Well said, my friend.

Don't Name Them

You may have taken note that I refused to name the company. This was with purpose and intent, and is in line with how I never name the perpetrators of mass school shootings in news reports.

Back when I first started in this business of writing on law enforcement, it was commonplace to name the killers—it was standard to delve deeply into their past, dig up any evidence that would "explain" why they did what they did.

Then I came upon the Don't Name Them Project. They correctly contend that repeatedly giving "air time" to the murderers gives them precisely what they want: fame, notoriety, and/or recognition. Further, they make the argument that sensationalizing the killers with wall-to-wall media coverage increased the contagion effect—that it increases the likelihood of more tragedy.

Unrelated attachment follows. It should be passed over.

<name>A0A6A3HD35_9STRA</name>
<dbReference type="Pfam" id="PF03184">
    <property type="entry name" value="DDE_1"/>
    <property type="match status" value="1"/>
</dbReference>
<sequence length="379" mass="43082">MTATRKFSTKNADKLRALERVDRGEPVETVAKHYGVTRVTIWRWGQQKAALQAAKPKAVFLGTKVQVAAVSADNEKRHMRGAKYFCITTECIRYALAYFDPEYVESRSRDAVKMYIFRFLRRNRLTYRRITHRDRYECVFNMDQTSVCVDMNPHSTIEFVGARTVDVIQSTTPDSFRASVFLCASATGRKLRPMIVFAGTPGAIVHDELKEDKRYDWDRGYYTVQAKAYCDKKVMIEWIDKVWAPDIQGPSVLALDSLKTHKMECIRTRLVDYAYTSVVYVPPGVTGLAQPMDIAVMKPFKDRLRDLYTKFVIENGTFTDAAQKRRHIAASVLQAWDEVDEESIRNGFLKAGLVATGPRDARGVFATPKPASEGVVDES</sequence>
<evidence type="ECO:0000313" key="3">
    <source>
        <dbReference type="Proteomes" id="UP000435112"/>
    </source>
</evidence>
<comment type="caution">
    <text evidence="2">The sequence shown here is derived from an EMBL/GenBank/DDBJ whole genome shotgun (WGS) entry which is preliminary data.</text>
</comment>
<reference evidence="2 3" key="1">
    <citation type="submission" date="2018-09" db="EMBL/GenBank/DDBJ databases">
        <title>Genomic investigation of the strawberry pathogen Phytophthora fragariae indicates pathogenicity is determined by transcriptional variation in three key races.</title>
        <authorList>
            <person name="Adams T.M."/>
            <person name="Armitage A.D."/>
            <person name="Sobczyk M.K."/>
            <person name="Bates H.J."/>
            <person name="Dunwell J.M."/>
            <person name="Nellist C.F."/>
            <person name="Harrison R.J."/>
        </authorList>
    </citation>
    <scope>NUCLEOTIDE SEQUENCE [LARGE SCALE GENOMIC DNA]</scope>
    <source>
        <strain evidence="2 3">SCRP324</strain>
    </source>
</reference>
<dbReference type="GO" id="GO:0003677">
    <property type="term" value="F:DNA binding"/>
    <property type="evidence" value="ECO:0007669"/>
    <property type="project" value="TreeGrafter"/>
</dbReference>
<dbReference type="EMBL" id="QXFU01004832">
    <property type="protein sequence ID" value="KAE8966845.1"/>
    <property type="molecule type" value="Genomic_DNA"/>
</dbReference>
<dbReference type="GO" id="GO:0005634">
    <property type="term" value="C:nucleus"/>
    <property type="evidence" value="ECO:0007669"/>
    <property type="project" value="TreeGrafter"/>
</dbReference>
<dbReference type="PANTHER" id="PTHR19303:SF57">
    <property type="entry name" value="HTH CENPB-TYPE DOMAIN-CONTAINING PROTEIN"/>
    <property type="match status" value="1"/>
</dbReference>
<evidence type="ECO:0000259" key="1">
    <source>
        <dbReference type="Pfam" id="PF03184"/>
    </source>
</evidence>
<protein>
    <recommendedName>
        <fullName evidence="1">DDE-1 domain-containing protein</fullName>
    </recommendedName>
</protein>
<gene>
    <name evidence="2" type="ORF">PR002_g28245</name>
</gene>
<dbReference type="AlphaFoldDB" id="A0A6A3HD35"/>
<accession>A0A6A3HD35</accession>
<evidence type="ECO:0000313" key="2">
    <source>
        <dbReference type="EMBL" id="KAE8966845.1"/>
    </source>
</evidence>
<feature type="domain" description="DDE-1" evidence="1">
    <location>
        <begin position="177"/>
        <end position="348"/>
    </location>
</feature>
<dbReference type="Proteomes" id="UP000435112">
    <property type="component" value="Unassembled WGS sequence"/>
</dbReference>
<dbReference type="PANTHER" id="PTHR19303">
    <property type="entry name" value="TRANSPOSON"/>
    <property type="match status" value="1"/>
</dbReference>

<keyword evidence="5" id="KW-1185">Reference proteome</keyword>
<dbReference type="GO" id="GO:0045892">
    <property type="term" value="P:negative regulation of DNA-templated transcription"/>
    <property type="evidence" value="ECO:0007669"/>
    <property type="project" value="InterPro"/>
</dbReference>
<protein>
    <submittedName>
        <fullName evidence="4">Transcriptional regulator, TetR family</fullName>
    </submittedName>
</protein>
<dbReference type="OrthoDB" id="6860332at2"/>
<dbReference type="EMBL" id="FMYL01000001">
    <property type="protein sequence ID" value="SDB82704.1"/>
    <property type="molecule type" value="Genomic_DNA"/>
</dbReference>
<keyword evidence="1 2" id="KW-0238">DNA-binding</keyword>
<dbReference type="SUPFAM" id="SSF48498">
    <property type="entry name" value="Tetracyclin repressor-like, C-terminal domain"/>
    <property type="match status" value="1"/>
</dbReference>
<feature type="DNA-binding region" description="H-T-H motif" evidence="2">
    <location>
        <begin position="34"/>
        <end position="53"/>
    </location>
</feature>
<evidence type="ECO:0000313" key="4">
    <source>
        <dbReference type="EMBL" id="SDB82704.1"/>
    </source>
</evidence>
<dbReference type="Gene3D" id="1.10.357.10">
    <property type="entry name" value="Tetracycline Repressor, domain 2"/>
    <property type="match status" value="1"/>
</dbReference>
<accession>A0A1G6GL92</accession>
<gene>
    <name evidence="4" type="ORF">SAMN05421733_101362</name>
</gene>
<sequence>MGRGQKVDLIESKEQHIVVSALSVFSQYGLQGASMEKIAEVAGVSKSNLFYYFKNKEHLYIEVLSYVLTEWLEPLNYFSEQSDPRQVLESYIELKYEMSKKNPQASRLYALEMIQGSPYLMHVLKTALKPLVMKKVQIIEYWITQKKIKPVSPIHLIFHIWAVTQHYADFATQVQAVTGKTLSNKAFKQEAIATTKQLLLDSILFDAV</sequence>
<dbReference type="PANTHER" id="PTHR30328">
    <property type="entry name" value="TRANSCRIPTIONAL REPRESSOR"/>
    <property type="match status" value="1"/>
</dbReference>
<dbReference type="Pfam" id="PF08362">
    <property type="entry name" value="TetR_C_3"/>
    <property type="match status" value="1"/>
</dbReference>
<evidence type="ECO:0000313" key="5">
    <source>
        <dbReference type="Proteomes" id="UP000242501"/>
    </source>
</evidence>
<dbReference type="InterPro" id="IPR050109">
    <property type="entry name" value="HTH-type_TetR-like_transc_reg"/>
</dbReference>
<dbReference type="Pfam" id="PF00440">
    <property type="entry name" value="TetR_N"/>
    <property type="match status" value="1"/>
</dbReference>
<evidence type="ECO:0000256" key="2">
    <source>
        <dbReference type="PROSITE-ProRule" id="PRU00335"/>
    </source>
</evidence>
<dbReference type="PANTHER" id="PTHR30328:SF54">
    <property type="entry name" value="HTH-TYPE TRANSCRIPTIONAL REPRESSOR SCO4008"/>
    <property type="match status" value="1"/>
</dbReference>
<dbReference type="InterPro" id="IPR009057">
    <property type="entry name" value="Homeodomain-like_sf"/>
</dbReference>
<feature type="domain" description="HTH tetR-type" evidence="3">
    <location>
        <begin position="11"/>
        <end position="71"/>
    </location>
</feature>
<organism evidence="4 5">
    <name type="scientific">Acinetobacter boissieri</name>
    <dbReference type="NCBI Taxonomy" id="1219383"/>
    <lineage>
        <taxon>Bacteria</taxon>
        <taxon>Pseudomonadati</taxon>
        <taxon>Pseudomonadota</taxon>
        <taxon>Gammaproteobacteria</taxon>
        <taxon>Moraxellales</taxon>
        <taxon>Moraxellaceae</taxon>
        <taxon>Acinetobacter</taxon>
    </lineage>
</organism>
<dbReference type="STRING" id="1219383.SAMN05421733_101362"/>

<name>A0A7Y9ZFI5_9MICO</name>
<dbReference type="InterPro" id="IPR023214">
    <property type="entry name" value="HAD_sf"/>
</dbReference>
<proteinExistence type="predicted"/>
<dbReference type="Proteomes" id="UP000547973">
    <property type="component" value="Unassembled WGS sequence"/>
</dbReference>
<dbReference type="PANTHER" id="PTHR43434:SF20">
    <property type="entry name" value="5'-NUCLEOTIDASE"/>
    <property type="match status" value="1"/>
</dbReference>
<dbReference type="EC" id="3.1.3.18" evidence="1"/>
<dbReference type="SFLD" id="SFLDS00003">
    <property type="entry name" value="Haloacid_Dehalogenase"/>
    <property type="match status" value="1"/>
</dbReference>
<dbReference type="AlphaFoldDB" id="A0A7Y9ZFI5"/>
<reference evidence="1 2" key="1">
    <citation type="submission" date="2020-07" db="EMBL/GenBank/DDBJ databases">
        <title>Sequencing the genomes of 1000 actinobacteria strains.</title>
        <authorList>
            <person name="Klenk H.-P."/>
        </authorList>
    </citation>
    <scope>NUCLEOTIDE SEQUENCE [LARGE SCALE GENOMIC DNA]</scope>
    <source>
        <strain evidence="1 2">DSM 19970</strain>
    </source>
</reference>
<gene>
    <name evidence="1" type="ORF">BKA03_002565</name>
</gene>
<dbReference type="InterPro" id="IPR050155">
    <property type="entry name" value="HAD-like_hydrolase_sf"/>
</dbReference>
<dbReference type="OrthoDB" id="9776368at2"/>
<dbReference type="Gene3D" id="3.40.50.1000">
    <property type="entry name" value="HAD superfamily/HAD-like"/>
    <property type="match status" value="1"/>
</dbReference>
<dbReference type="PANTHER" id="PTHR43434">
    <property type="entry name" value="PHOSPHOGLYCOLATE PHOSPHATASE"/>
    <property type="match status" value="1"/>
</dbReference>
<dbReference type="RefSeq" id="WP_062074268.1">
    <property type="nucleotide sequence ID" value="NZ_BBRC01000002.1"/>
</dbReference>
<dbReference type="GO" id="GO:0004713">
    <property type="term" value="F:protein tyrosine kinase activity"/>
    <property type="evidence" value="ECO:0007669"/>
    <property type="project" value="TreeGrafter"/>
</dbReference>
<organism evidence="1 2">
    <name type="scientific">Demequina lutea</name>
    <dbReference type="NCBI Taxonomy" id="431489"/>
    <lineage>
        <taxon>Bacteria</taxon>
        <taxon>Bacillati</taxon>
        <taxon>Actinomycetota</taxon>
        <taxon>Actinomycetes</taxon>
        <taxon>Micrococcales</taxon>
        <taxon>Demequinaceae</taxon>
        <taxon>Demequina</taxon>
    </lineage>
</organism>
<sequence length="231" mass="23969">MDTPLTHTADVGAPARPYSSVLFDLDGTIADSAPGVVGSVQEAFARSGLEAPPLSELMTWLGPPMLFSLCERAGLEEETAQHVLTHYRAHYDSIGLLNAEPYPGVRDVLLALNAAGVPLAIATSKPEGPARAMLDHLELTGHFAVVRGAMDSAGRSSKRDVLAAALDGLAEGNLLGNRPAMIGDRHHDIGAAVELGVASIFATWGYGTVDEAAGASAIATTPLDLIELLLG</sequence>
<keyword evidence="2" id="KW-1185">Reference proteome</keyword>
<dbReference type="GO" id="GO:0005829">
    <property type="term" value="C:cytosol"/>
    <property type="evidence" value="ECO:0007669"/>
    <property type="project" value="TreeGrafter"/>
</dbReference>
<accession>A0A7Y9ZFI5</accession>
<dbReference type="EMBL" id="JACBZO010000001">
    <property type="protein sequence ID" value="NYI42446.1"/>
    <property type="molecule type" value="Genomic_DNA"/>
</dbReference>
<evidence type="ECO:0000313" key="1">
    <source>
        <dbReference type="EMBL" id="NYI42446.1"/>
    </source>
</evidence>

They say that police and the press should identify the individual(s) once for public record, and never say their name again.

One law enforcement leader took that idea a step further a few years ago. Douglas County (OR) Sheriff John Hanlin refused to name the killer who attacked the Umpqua Community College, killing nine people in October 2015.

"I will not name the shooter. I will not give him the credit he probably sought prior to this horrific and cowardly act," Hanlin said.

I submit that this should be standard operating procedure.

Desensitization to Violence

In addition to—or perhaps a component of—the desire for notoriety, many if not most of these individuals are looking for the next "high score" of victims. They see the glorification of the killers in the news and the fixation on the part of the mainstream media on the sheer volume of people killed and wounded, and not the humanity of the individuals affected.

Many experts liken it to the fierce competition in online multiplayer video games that awards the player with the highest number of "kills" as the winner of the contest.

Those same experts point to the realism of these games—the titles of which will not be named here—and say it desensitizes a certain number of at-risk personalities to violence.